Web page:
How Job Seekers Waste Time

If you’ve been looking for a job for a while, you may be starting to think that there are no jobs available. However, is it possible that there is another reason that you’re still out of work? Take a look at some of the ways that many job seekers waste time and see if there is something that you are (or are not) doing that could be causing the delay:

Not being focused.  It is difficult to make much progress with your job search if you don’t know what type of job you want.  When you’re sending out applications for many different types of jobs, you have to constantly overhaul your resume to highlight different skill sets.  This requires a lot more research, which can be time consuming.  While it is good to keep your options open, it is best to stay focused on one type of job at a time.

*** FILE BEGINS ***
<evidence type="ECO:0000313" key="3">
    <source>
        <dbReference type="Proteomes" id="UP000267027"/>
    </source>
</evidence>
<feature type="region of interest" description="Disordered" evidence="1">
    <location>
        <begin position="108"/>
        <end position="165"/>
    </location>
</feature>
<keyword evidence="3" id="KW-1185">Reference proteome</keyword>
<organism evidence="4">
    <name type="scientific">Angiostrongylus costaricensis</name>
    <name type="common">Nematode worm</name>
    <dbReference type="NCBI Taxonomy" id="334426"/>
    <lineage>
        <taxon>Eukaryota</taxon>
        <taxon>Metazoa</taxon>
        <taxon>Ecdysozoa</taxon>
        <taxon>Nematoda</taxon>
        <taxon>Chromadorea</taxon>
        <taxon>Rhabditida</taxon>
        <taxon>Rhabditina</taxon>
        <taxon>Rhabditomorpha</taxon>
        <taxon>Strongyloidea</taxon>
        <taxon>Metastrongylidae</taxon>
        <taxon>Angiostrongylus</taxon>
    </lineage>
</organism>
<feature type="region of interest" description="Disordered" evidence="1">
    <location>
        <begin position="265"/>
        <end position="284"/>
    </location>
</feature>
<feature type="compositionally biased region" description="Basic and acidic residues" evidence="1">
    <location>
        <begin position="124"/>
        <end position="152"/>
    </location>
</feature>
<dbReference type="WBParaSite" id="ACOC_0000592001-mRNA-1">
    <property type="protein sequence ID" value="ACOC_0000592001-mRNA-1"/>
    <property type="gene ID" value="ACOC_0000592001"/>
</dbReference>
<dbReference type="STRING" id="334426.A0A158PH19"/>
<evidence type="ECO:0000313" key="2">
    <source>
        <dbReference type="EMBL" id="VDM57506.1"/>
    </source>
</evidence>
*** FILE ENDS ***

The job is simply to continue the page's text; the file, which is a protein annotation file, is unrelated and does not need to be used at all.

Spending too much time searching for jobs online.  Since this is the way that almost every job seeker looks for a job, you have a lot more competition than you would using any other job search method.  It is difficult to stand out when submitting online applications, so you need to send out a lot of resumes before you’ll get an interview.

Aiming too high.  If you don’t possess the minimum qualifications, you probably will not be offered the job.  You are competing against candidates who have all of the requirements, so if you are lacking in an area that it is significant to the role, then it’s probably better to let this one go and to focus on a job that is better suited to your skills.

Getting distracted with email and social media.  If you’re on your computer anyway, it may feel like there is no harm in quickly signing in to your email, Facebook, or Twitter accounts.  The problem is that five minutes can easily turn into ten, which can easily turn into an hour.  Make sure that you schedule yourself a break when you can check your email and social media sites and that you exercise self discipline when it is time to get back to work.

It is frustrating when your job search drags on and on.  It bruises both your ego and your pocketbook.  If you can’t afford to be out of work for another six months, then try to determine what is holding you back and take the necessary steps to fix it.    

(Written by: Karen Bivand)

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